Top three reasons your projects fail.
The organizations, whether large or small suffer immensely from projects failing. Despite how well the traditional project management and the PMBOK defined the significance of triple constraints, there are a number of projects that either fail badly or barely make it to the wire with a lot of revisions on timelines.There seems to be a trend and a bad trend for such failing projects. These reasons are unfortunately true for smaller and less complex projects too.
- Poor or no planning: No one can deny that proper planning always works. This is a very neglected piece although a very important piece of project phases. This comes first in the project phases and the psychology or the culture of most teams(especially in the technical area) is such that, this consumes most of the time and that this is a waste of time.The team heads in the direction of what they call ‘real’ work with incomplete or no planning. That is inviting chaos right there. When the teams skip initiation, requirements, design phases and head straight into the development phase, every step in the way is discovering nuances that are much more major and consume more time to resolve than the time the team spends in planning out the project. Building at least a baseline plan is necessary and need to be accounted for before the real work kicks in.
- Underestimating: Especially with schedule driven projects, when the project is going in a fast paced mode, it is very easy to underestimate the time it takes to complete a task or a phase. If you have both poor planning and also underestimate the project work, then you are dumped right there. And there is a perception that adding resources, applying schedule compression techniques will bring success right away. But remember, they are all coming with a risk. And that needs to be weighed in. For example, adding resources will incur more time to do the interviews, hire and train them.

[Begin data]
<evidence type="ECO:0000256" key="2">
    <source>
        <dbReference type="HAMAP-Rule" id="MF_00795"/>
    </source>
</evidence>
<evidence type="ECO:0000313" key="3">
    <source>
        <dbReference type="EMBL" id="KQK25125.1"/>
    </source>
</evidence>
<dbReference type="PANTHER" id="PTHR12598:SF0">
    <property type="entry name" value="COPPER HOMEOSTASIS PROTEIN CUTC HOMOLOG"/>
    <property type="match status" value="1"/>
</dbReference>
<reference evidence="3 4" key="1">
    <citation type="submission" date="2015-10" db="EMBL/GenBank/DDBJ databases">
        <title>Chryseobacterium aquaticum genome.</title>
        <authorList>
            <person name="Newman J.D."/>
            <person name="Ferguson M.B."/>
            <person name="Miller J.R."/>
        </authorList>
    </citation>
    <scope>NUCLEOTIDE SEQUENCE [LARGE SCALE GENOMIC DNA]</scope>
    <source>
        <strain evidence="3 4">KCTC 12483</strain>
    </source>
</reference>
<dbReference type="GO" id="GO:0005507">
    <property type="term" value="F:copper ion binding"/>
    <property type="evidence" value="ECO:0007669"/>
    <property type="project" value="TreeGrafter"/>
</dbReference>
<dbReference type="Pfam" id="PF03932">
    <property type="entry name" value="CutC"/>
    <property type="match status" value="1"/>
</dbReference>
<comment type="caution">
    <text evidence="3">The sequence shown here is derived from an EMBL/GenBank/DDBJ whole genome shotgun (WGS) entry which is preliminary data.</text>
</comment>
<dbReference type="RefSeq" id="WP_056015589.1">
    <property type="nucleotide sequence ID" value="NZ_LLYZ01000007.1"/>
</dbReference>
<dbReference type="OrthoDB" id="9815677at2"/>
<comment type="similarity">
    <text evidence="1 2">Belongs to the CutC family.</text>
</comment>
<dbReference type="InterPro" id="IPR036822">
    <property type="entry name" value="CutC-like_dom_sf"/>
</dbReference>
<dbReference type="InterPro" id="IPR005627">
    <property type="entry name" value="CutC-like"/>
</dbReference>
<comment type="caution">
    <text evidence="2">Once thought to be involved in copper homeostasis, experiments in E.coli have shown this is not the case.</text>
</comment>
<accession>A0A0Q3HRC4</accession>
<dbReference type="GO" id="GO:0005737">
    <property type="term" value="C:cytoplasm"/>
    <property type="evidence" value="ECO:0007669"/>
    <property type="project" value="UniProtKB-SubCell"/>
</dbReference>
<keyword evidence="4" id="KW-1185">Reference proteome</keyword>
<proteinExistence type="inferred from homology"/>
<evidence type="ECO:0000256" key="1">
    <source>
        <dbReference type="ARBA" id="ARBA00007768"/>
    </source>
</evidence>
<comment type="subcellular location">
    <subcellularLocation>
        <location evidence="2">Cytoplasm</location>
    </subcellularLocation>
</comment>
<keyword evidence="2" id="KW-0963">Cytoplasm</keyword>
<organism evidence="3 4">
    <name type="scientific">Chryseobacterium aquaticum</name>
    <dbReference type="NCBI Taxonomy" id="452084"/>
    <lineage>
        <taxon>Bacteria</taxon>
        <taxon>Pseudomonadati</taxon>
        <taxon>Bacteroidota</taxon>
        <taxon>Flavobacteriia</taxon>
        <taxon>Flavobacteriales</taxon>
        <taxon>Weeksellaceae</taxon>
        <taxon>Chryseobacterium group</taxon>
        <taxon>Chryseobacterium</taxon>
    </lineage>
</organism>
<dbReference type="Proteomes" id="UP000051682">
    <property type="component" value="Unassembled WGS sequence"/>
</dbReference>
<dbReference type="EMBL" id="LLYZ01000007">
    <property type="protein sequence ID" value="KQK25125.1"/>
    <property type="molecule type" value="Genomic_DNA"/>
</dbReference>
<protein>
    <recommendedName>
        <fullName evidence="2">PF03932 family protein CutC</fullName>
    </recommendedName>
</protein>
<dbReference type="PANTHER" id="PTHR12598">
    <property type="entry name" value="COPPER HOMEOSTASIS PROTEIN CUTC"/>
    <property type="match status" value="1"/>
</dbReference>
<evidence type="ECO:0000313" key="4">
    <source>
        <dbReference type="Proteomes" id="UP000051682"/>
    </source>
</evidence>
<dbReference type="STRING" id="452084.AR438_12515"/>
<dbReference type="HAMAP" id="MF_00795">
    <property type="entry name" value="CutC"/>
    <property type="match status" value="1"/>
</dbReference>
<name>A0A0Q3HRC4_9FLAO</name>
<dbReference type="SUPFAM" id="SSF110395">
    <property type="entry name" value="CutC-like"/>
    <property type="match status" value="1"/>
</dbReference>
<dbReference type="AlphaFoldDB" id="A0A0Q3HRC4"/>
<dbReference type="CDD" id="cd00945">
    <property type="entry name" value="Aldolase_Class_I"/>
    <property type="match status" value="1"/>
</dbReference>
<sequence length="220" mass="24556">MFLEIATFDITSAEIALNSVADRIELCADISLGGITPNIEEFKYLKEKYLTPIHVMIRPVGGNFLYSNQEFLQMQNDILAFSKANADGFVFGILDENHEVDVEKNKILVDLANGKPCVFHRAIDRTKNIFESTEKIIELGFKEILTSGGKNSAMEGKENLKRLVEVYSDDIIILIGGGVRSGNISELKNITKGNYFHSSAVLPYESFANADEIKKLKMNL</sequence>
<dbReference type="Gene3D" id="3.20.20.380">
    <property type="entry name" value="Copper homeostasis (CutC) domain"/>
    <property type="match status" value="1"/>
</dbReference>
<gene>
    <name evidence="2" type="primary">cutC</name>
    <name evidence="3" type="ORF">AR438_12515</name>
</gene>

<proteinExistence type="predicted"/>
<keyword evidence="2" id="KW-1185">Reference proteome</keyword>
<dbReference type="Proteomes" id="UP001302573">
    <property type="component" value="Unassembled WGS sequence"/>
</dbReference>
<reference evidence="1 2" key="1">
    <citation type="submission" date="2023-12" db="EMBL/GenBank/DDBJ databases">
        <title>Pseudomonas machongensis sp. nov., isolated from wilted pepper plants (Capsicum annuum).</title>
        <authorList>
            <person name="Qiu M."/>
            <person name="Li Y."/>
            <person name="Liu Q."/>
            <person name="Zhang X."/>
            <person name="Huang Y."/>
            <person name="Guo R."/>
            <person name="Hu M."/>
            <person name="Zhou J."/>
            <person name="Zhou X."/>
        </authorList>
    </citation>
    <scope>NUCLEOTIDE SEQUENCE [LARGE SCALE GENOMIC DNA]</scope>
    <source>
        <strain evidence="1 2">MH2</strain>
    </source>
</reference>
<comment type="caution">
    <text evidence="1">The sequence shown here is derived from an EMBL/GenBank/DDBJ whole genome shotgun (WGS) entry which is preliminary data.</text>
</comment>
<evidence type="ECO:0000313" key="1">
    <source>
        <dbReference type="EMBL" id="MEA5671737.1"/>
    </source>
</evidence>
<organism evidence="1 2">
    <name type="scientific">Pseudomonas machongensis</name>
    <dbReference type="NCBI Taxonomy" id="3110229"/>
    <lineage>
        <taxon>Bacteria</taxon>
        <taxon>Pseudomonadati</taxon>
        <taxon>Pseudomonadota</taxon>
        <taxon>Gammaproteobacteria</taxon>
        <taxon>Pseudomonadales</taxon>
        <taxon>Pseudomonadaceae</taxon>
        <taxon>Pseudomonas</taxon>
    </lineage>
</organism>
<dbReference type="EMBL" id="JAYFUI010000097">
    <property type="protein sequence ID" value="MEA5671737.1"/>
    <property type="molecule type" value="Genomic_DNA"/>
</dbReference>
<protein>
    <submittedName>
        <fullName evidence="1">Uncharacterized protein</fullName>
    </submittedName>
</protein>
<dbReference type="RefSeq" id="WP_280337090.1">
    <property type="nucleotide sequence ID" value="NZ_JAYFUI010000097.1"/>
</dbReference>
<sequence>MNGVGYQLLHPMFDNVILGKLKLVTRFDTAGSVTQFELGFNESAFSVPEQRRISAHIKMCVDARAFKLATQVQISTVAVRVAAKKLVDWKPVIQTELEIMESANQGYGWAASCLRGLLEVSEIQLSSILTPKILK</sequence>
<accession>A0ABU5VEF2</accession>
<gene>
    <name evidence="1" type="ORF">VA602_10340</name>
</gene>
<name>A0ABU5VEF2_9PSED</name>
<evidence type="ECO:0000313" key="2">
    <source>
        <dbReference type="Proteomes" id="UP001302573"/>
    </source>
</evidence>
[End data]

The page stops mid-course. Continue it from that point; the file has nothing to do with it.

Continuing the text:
- Unclear role delineations: On the outside, it seems so obvious that it is very easy to be able to define roles clearly. But, the sad part is that this is a common issue regardless of the size of the organization. Most of the times, even organizational charts are missing, and everyone is unclear of their own responsibilities. Each person assumes that the other person is doing a particular task and that puts the project timelines at risk instantly. And the result of which will be scrambling to get the right resources assigned and also calling in more meetings than necessary to address some basic questions.
If those top three reasons are considered valuable by the leadership team, then the rest of the issues are going to be the traditional project management issues and would not call for disaster and chaos at every phase of project management life cycle.
Hopefully, organizations pay close attention to these easily addressable, time saving, money saving ideas that not only increase the success rate of the projects but also the efficiency.
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